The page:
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Philippines to offer renewed US military use of Subic
by Staff Writers
Manila (AFP) May 02, 2014

Chinese ships enter disputed waters: Japan coastguard
Tokyo (AFP) May 02, 2014 - Three Chinese coastguard ships sailed through disputed waters in the East China Sea Friday as Beijing maintained its defiant stance after US President Barack Obama backed Tokyo in the row.

The Japanese coastguard said the Chinese vessels entered the 12-nautical-mile band of territorial waters around one of the Senkaku islands, which China also claims and calls the Diaoyus, shortly before noon (0300 GMT).

The ships moved out of the zone nearly three hours later, the coastguard said.

It was the third such incursion since US President Barack Obama vigorously reasserted on April 24 that Washington would defend Japan under a bilateral military treaty if China initiated an attack in the tense dispute.

China has already dismissed Obama's position, saying that the islands are "China's inherent territory".

Chinese vessels and aircraft have regularly approached the East China Sea archipelago -- thought to harbour natural resources -- since Japan nationalised some of the islands in September 2012, setting off the latest spate of incidents in a long-running territorial dispute.

Relations between Tokyo and Beijing have fallen to their lowest point for years.

The Philippines said Friday it plans to give the United States access to five military bases under a deal that could see US forces return to their giant former facility at Subic Bay.

An access deal signed last week would allow the US to rotate more aircraft, ships, equipment and troops over the next 10 years at unspecified bases in the territory of the Asian ally strategically facing the South China Sea.

The two countries are now in follow-up talks to select the Filipino bases, said defence undersecretary Pio Batino, the chief Filipino negotiator.

"Right now, the discussions would be ranging from three to five (Filipino military) bases," he told reporters.

"That's not the final, but that is the starting discussion point."

The Philippines is offering Fort Magsaysay, a sprawling army base about 100 kilometres (62 miles) north of Manila that regularly hosts annual large-scale US-Filipino military exercises, Batino said.

He added "limited portions of Subic" would also be offered, but declined to identify the three other bases under consideration.

The Philippines intends to conclude the discussions not later than September 30, Batino added.

The deal for increased US access is part of Philippine efforts to boost its weak military capabilities at a time of deep tensions with China over competing claims to parts of the South China Sea.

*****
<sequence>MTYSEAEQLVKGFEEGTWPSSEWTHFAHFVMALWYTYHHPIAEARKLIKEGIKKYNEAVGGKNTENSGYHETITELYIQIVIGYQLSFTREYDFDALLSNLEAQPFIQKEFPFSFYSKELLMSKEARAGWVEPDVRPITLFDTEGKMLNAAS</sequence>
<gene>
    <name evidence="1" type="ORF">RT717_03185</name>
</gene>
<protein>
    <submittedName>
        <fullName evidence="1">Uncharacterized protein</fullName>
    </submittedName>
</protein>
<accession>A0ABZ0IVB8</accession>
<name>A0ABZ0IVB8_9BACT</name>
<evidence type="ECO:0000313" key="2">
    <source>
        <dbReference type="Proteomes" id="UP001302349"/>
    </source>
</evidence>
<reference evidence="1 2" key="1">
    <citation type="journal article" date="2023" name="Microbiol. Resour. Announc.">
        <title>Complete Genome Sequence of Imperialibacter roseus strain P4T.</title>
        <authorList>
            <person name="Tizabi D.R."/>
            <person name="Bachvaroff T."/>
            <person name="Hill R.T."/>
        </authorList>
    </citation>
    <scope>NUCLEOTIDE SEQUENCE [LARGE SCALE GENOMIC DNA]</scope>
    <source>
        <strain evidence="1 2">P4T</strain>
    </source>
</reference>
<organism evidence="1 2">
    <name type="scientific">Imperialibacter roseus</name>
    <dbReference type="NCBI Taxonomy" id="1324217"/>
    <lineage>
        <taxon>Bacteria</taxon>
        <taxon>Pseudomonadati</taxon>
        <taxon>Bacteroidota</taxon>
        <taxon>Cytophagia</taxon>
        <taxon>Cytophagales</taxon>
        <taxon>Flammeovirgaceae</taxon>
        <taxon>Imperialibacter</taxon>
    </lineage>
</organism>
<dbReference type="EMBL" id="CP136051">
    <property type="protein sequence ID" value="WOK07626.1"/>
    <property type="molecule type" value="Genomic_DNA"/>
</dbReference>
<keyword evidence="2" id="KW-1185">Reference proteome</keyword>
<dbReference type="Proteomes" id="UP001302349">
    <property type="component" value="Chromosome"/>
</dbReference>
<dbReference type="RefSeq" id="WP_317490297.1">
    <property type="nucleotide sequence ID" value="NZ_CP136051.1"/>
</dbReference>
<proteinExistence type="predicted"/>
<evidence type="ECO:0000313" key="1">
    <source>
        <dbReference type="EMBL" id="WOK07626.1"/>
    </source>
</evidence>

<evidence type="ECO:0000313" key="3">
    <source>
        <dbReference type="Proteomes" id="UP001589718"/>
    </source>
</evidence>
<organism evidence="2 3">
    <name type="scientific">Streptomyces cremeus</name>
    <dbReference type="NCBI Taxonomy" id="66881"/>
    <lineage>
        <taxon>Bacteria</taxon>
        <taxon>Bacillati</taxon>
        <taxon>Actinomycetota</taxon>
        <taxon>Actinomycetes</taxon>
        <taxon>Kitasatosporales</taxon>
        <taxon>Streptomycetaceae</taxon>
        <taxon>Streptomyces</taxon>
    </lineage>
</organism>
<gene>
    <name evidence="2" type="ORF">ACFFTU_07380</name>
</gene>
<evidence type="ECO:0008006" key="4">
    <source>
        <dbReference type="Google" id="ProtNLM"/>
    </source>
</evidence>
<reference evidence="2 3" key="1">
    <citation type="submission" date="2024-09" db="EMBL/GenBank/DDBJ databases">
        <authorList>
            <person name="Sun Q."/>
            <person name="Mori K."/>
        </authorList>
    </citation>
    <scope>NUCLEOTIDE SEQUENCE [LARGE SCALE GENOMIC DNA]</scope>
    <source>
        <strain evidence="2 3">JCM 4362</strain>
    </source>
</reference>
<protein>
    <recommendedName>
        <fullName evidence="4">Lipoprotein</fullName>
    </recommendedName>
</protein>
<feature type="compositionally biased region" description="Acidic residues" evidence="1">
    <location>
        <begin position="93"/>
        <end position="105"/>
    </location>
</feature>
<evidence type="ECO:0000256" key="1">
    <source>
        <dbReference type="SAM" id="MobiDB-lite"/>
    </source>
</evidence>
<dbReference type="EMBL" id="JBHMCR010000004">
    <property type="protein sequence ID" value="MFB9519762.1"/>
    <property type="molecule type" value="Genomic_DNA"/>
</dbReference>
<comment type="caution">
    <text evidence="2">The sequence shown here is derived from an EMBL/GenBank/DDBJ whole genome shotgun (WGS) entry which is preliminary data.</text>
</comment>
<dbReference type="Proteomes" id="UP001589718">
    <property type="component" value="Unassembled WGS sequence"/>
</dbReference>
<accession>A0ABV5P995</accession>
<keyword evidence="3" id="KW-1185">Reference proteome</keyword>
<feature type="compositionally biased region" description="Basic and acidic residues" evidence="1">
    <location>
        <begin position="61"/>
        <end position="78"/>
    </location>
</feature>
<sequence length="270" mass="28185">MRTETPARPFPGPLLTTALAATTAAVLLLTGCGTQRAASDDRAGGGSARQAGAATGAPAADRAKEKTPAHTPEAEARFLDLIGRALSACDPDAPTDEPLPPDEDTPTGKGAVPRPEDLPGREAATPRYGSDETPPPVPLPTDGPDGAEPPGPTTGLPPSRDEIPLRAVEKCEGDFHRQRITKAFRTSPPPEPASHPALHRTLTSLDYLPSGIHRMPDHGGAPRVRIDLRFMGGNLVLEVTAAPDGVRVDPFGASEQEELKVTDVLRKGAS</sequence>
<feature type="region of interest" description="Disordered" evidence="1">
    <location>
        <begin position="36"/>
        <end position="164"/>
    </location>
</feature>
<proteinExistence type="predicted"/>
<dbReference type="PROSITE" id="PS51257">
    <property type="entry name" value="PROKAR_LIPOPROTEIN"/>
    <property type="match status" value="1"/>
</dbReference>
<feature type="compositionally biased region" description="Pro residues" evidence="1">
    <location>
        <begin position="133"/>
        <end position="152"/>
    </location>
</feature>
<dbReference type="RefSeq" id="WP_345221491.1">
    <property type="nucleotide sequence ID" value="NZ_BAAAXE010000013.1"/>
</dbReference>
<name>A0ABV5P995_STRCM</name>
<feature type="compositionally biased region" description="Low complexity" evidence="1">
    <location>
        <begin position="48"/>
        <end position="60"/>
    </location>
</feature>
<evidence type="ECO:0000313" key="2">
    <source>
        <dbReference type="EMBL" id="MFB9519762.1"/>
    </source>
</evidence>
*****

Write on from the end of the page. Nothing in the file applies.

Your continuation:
China claims most of the sea, even waters close to the Philippines and other countries in the region.

Subic, facing the South China Sea, was the former repair yard of the Japan-based US Pacific fleet.

American forces vacated it in 1992, along with nearby Clark Air Base, after the Philippine Senate refused to extend a bases treaty, ending nearly a century of major US military presence.

It is now a civilian free port, but maintains a US-era military runway and a deep harbour that is still used by American warships stopping over for military exercises or for regular provisioning.

Bound by a mutual defence pact, the US and the Philippines engage in regular war games that see thousands of US troops and state-of-the-art American military hardware brought to the Philippines.

The Philippines signed the bases access deal last week, hours ahead of a state visit to Manila by American President Barack Obama.

The deal also allows the US to build structures inside the bases for use by its forces, as well as to store supplies and equipment.


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Philippines says treaty obliges US to help in South China Sea
Manila (AFP) April 30, 2014
Manila said Wednesday the United States had a treaty obligation to help the Philippines if it is attacked on its own territory or in the South China Sea, as it rejected criticism of a security agreement. President Barack Obama on Tuesday declared the US would support its ally in the event of being attacked, a day after his government signed an agreement allowing a greater American military p ... read more

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